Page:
Roth IRA conversions, AMT repeal, and VAT

The Washington Update from Andy Friedman

Roth IRA conversions:  Tax rates are likely to rise at year end as Washington considers whether to permit some or all of the Bush tax cuts to expire.  On the other hand, tax reform efforts in 2013 could reduce rates.  Fluctuating tax rates provide an interesting arbitrage opportunity for Roth IRA conversions in 2012.  Investors who expect to remain in the same tax bracket in retirement might wish to convert their IRA to a Roth IRA this year so that they can receive future earnings tax-free.  If tax rates then fall next year, they can act before October 2013 to re-convert back to the traditional IRA.  A new white paper on the site discusses the rules governing Roth IRA conversions (and re-conversions) and identifies the types of investors who might be well-advised to pursue this strategy.

And now to this quarter’s mailbag:

Is there a chance that Congress will repeal or ameliorate the alternative minimum tax?

The alternative minimum tax has become a chronic headache for many taxpayers.  The AMT was enacted to ensure that wealthy individuals pay their “fair share” of taxes.  Over the years, due to tax cuts and bracket creep caused by inflation, the AMT has crept very much into the middle class, affecting an ever increasing number of taxpayers.

Given outsized federal budget deficits, the government cannot afford simply to repeal the AMT and lose the significant revenue it raises.  Although this inability may frustrate affluent taxpayers, the alternative could be worse.  If Congress were to repeal the AMT, it would need to recoup the lost revenue.  It likely would do so by raising further the taxes imposed on the people the AMT was initially intended to affect — namely, the wealthy.  So affluent taxpayers may be better off with the current system, under which middle class taxpayers contribute to the revenue raised by the alternative minimum tax.

Although Congress is unlikely to repeal the AMT as a standalone “rifle shot”, there is some prospect that next year Congress will tackle tax reform — eliminating loopholes, simplifying the tax code, and reducing the top tax rates.  Part of reform likely would be the elimination of the AMT.  Whether Congress can agree on tax reform legislation in today’s partisan atmosphere is far from certain.  Absent successful tax reform legislation, the AMT is here for the foreseeable future.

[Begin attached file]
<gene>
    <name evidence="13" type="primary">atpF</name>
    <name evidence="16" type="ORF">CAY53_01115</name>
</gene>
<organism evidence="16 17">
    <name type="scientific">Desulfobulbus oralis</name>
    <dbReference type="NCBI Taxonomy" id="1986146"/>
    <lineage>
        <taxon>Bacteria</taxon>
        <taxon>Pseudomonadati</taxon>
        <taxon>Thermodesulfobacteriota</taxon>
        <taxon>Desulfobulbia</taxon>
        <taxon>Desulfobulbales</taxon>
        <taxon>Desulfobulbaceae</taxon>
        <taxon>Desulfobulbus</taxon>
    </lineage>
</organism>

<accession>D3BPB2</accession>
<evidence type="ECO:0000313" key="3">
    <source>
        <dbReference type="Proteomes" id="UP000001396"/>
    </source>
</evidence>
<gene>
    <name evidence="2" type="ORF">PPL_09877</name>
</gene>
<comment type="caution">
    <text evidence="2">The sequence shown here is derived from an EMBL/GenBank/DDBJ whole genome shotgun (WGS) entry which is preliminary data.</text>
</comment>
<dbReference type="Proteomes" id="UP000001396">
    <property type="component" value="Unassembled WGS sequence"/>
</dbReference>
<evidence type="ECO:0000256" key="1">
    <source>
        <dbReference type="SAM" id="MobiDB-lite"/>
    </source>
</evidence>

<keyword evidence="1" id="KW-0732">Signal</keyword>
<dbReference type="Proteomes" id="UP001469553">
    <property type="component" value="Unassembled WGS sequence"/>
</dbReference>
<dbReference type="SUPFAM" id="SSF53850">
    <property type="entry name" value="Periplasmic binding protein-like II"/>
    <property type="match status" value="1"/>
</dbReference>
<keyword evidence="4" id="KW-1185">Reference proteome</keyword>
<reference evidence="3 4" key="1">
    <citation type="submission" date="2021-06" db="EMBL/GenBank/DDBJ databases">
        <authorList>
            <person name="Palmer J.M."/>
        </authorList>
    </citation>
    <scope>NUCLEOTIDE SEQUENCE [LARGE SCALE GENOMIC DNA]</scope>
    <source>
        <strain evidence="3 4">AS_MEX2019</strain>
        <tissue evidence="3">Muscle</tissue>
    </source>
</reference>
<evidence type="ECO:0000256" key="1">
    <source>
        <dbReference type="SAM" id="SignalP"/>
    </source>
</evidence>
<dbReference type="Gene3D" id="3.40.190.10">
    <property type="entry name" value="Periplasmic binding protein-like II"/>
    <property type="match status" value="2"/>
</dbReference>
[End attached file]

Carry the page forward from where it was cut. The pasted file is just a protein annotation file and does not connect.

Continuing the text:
Ironically, the AMT may offer affluent investors some salvation from higher tax rates.  The Bush tax cuts are slated to expire at year-end.  The Obama Administration is proposing permitting the tax cuts to expire only for families with income over $250,000 (individuals with income over $200,000).  Either way (whether the cuts expire for everyone or only affluent payers), higher-income taxpayers face the prospect of increased tax rates next year.  But many taxpayers’ alternative minimum tax will continue to exceed their regular tax, even when regular tax is computed at the new, higher rates.  These taxpayers will feel no effect from the expiration of the Bush tax cuts.  Other taxpayers will move out of the AMT position as the regular tax rates rise; that is, their regular tax computed at the new, higher rates will exceed their AMT.  Taxpayers in this position, however, are permitted to carry forward the AMT paid in prior years and offset that amount against regular taxes due.  For these taxpayers, the carryforward of prior AMT paid will blunt the effects of the tax increase.

One final point.  Every year, Congress keeps the AMT from expanding even further into the middle class by passing an “AMT patch.”  Currently, there is no patch in place for 2012.  Congress is likely to seek to enact this patch in the lame duck session at year-end or, failing that, early next year on a retroactive basis.

Are we likely to see Congress enact a value added or national sales tax?

Heightened concern about the budget deficit has led to talk of the need for a federal “consumption tax”, perhaps in the form of a value added tax (VAT) or a national sales tax.  Among other advantages, such a tax would address the revenue loss from the “underground economy” by imposing tax when unreported income is spent.

Both parties have rejected a national consumption tax, albeit for different reasons. Even small increases in the consumption tax rate would bring in billions to the federal government.  Republicans thus reject a consumption tax as a money machine that inevitably will lead to less fiscal discipline and higher government spending.

Democrats, too, have concerns about a consumption tax.  A consumption tax falls most heavily on the Democrats’ natural constituency:  middle- and lower-income taxpayers, who spend a greater portion of their income.  So Democrats do not want to tax what people spend; they want to tax what people earn that they don’t spend.  Thus Democrats want to keep the income tax and further stratify it, raising rates on the wealthy to capture some of the money they are earning but not spending.

In 2010, the Senate passed a resolution against a consumption tax by a vote of 85-13.  The Simpson Bowles deficit reduction panel viewed the enactment of a consumption tax as so politically unlikely that it did not propose such a tax in its final report.  Given this sentiment, a consumption tax is unlikely to be enacted anytime soon, regardless of which party is in power.

The Washington Update